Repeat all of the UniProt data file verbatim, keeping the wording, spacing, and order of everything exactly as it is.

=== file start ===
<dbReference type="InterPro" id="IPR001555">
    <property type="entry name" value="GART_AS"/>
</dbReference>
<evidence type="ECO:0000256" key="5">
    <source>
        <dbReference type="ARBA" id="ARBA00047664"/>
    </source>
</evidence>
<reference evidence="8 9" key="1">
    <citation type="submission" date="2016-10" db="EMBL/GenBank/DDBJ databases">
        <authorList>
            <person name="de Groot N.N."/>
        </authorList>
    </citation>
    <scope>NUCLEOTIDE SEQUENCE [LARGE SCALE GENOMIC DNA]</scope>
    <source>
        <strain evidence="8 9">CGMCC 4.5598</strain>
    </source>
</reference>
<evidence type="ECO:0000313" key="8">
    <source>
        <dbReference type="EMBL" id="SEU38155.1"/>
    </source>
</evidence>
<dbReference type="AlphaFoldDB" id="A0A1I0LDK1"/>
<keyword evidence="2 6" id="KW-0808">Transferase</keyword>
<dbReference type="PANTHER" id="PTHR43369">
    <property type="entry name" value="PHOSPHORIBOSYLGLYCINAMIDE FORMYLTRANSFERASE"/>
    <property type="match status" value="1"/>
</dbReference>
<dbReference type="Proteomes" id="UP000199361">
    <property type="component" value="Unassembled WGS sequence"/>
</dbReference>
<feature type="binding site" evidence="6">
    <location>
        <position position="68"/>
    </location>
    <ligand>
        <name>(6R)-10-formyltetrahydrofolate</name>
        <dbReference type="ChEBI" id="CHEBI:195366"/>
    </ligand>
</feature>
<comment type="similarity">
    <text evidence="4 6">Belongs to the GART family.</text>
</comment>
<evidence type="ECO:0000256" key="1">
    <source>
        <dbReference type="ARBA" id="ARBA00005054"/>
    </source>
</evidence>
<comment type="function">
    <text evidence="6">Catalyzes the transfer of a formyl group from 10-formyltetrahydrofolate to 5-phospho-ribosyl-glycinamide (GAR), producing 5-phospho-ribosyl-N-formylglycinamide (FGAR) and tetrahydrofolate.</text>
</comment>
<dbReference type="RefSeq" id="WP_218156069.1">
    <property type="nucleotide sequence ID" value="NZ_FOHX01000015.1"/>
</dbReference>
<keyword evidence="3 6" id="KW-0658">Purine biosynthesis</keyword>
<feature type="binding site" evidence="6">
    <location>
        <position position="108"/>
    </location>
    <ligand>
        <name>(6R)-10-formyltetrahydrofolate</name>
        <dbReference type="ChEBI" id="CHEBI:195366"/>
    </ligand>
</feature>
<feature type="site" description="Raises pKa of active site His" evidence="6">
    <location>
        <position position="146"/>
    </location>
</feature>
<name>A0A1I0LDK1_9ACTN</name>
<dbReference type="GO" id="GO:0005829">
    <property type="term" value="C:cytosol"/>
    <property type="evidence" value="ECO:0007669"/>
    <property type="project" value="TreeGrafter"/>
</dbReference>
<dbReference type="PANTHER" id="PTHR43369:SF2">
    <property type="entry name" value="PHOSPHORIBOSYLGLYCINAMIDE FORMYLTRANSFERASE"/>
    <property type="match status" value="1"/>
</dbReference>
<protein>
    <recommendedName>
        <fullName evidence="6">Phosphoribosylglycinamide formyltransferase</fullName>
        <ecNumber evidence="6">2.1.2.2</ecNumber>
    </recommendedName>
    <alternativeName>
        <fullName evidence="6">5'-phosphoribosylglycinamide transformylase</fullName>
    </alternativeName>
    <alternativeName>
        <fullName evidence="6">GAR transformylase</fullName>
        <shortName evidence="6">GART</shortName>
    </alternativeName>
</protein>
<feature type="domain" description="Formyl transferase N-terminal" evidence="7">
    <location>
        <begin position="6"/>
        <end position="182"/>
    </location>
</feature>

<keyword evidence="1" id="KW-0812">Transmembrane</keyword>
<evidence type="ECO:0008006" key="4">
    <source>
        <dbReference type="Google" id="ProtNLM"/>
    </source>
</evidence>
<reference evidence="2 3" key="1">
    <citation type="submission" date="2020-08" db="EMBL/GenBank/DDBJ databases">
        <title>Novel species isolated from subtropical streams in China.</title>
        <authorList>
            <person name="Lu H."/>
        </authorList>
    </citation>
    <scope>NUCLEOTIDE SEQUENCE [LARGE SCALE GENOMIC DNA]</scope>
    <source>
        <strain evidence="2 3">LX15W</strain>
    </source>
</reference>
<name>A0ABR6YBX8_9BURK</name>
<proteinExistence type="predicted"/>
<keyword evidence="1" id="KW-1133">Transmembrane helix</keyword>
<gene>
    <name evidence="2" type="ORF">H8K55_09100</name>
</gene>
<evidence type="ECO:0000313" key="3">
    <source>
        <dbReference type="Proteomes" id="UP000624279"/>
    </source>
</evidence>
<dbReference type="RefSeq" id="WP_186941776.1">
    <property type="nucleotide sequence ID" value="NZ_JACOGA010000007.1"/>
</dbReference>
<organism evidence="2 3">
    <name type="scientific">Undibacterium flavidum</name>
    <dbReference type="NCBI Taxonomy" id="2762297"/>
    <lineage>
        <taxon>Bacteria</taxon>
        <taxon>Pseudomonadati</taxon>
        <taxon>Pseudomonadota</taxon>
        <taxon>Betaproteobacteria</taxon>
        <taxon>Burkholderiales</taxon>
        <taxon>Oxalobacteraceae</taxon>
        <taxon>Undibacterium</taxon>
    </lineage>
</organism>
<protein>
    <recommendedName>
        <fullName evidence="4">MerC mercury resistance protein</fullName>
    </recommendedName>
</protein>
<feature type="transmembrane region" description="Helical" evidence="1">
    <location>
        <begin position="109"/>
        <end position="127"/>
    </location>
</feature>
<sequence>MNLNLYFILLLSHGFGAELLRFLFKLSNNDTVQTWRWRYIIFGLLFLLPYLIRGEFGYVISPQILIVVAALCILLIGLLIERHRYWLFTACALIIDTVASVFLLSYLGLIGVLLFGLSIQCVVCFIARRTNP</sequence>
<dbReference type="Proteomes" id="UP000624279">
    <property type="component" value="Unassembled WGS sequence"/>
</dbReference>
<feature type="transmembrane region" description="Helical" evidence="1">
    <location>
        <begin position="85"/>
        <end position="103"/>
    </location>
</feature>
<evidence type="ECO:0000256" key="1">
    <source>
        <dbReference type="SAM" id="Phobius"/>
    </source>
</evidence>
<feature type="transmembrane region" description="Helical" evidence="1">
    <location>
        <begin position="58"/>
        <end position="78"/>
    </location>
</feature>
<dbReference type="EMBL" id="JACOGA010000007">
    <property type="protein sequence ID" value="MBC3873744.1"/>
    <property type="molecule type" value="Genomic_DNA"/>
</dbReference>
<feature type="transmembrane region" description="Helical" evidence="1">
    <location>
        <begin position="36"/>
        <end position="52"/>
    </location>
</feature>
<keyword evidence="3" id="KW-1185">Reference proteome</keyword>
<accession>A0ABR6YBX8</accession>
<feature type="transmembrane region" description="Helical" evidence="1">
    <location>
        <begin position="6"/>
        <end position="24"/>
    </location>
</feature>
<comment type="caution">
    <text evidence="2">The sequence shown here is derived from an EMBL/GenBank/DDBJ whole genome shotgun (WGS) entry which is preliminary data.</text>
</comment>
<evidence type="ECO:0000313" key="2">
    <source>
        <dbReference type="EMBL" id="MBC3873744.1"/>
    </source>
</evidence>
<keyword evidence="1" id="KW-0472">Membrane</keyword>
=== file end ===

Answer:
<dbReference type="InterPro" id="IPR001555">
    <property type="entry name" value="GART_AS"/>
</dbReference>
<evidence type="ECO:0000256" key="5">
    <source>
        <dbReference type="ARBA" id="ARBA00047664"/>
    </source>
</evidence>
<reference evidence="8 9" key="1">
    <citation type="submission" date="2016-10" db="EMBL/GenBank/DDBJ databases">
        <authorList>
            <person name="de Groot N.N."/>
        </authorList>
    </citation>
    <scope>NUCLEOTIDE SEQUENCE [LARGE SCALE GENOMIC DNA]</scope>
    <source>
        <strain evidence="8 9">CGMCC 4.5598</strain>
    </source>
</reference>
<evidence type="ECO:0000313" key="8">
    <source>
        <dbReference type="EMBL" id="SEU38155.1"/>
    </source>
</evidence>
<dbReference type="AlphaFoldDB" id="A0A1I0LDK1"/>
<keyword evidence="2 6" id="KW-0808">Transferase</keyword>
<dbReference type="PANTHER" id="PTHR43369">
    <property type="entry name" value="PHOSPHORIBOSYLGLYCINAMIDE FORMYLTRANSFERASE"/>
    <property type="match status" value="1"/>
</dbReference>
<dbReference type="Proteomes" id="UP000199361">
    <property type="component" value="Unassembled WGS sequence"/>
</dbReference>
<feature type="binding site" evidence="6">
    <location>
        <position position="68"/>
    </location>
    <ligand>
        <name>(6R)-10-formyltetrahydrofolate</name>
        <dbReference type="ChEBI" id="CHEBI:195366"/>
    </ligand>
</feature>
<comment type="similarity">
    <text evidence="4 6">Belongs to the GART family.</text>
</comment>
<evidence type="ECO:0000256" key="1">
    <source>
        <dbReference type="ARBA" id="ARBA00005054"/>
    </source>
</evidence>
<comment type="function">
    <text evidence="6">Catalyzes the transfer of a formyl group from 10-formyltetrahydrofolate to 5-phospho-ribosyl-glycinamide (GAR), producing 5-phospho-ribosyl-N-formylglycinamide (FGAR) and tetrahydrofolate.</text>
</comment>
<dbReference type="RefSeq" id="WP_218156069.1">
    <property type="nucleotide sequence ID" value="NZ_FOHX01000015.1"/>
</dbReference>
<keyword evidence="3 6" id="KW-0658">Purine biosynthesis</keyword>
<feature type="binding site" evidence="6">
    <location>
        <position position="108"/>
    </location>
    <ligand>
        <name>(6R)-10-formyltetrahydrofolate</name>
        <dbReference type="ChEBI" id="CHEBI:195366"/>
    </ligand>
</feature>
<feature type="site" description="Raises pKa of active site His" evidence="6">
    <location>
        <position position="146"/>
    </location>
</feature>
<name>A0A1I0LDK1_9ACTN</name>
<dbReference type="GO" id="GO:0005829">
    <property type="term" value="C:cytosol"/>
    <property type="evidence" value="ECO:0007669"/>
    <property type="project" value="TreeGrafter"/>
</dbReference>
<dbReference type="PANTHER" id="PTHR43369:SF2">
    <property type="entry name" value="PHOSPHORIBOSYLGLYCINAMIDE FORMYLTRANSFERASE"/>
    <property type="match status" value="1"/>
</dbReference>
<protein>
    <recommendedName>
        <fullName evidence="6">Phosphoribosylglycinamide formyltransferase</fullName>
        <ecNumber evidence="6">2.1.2.2</ecNumber>
    </recommendedName>
    <alternativeName>
        <fullName evidence="6">5'-phosphoribosylglycinamide transformylase</fullName>
    </alternativeName>
    <alternativeName>
        <fullName evidence="6">GAR transformylase</fullName>
        <shortName evidence="6">GART</shortName>
    </alternativeName>
</protein>
<feature type="domain" description="Formyl transferase N-terminal" evidence="7">
    <location>
        <begin position="6"/>
        <end position="182"/>
    </location>
</feature>

<keyword evidence="1" id="KW-0812">Transmembrane</keyword>
<evidence type="ECO:0008006" key="4">
    <source>
        <dbReference type="Google" id="ProtNLM"/>
    </source>
</evidence>
<reference evidence="2 3" key="1">
    <citation type="submission" date="2020-08" db="EMBL/GenBank/DDBJ databases">
        <title>Novel species isolated from subtropical streams in China.</title>
        <authorList>
            <person name="Lu H."/>
        </authorList>
    </citation>
    <scope>NUCLEOTIDE SEQUENCE [LARGE SCALE GENOMIC DNA]</scope>
    <source>
        <strain evidence="2 3">LX15W</strain>
    </source>
</reference>
<name>A0ABR6YBX8_9BURK</name>
<proteinExistence type="predicted"/>
<keyword evidence="1" id="KW-1133">Transmembrane helix</keyword>
<gene>
    <name evidence="2" type="ORF">H8K55_09100</name>
</gene>
<evidence type="ECO:0000313" key="3">
    <source>
        <dbReference type="Proteomes" id="UP000624279"/>
    </source>
</evidence>
<dbReference type="RefSeq" id="WP_186941776.1">
    <property type="nucleotide sequence ID" value="NZ_JACOGA010000007.1"/>
</dbReference>
<organism evidence="2 3">
    <name type="scientific">Undibacterium flavidum</name>
    <dbReference type="NCBI Taxonomy" id="2762297"/>
    <lineage>
        <taxon>Bacteria</taxon>
        <taxon>Pseudomonadati</taxon>
        <taxon>Pseudomonadota</taxon>
        <taxon>Betaproteobacteria</taxon>
        <taxon>Burkholderiales</taxon>
        <taxon>Oxalobacteraceae</taxon>
        <taxon>Undibacterium</taxon>
    </lineage>
</organism>
<protein>
    <recommendedName>
        <fullName evidence="4">MerC mercury resistance protein</fullName>
    </recommendedName>
</protein>
<feature type="transmembrane region" description="Helical" evidence="1">
    <location>
        <begin position="109"/>
        <end position="127"/>
    </location>
</feature>
<sequence>MNLNLYFILLLSHGFGAELLRFLFKLSNNDTVQTWRWRYIIFGLLFLLPYLIRGEFGYVISPQILIVVAALCILLIGLLIERHRYWLFTACALIIDTVASVFLLSYLGLIGVLLFGLSIQCVVCFIARRTNP</sequence>
<dbReference type="Proteomes" id="UP000624279">
    <property type="component" value="Unassembled WGS sequence"/>
</dbReference>
<feature type="transmembrane region" description="Helical" evidence="1">
    <location>
        <begin position="85"/>
        <end position="103"/>
    </location>
</feature>
<evidence type="ECO:0000256" key="1">
    <source>
        <dbReference type="SAM" id="Phobius"/>
    </source>
</evidence>
<feature type="transmembrane region" description="Helical" evidence="1">
    <location>
        <begin position="58"/>
        <end position="78"/>
    </location>
</feature>
<dbReference type="EMBL" id="JACOGA010000007">
    <property type="protein sequence ID" value="MBC3873744.1"/>
    <property type="molecule type" value="Genomic_DNA"/>
</dbReference>
<feature type="transmembrane region" description="Helical" evidence="1">
    <location>
        <begin position="36"/>
        <end position="52"/>
    </location>
</feature>
<keyword evidence="3" id="KW-1185">Reference proteome</keyword>
<accession>A0ABR6YBX8</accession>
<feature type="transmembrane region" description="Helical" evidence="1">
    <location>
        <begin position="6"/>
        <end position="24"/>
    </location>
</feature>
<comment type="caution">
    <text evidence="2">The sequence shown here is derived from an EMBL/GenBank/DDBJ whole genome shotgun (WGS) entry which is preliminary data.</text>
</comment>
<evidence type="ECO:0000313" key="2">
    <source>
        <dbReference type="EMBL" id="MBC3873744.1"/>
    </source>
</evidence>
<keyword evidence="1" id="KW-0472">Membrane</keyword>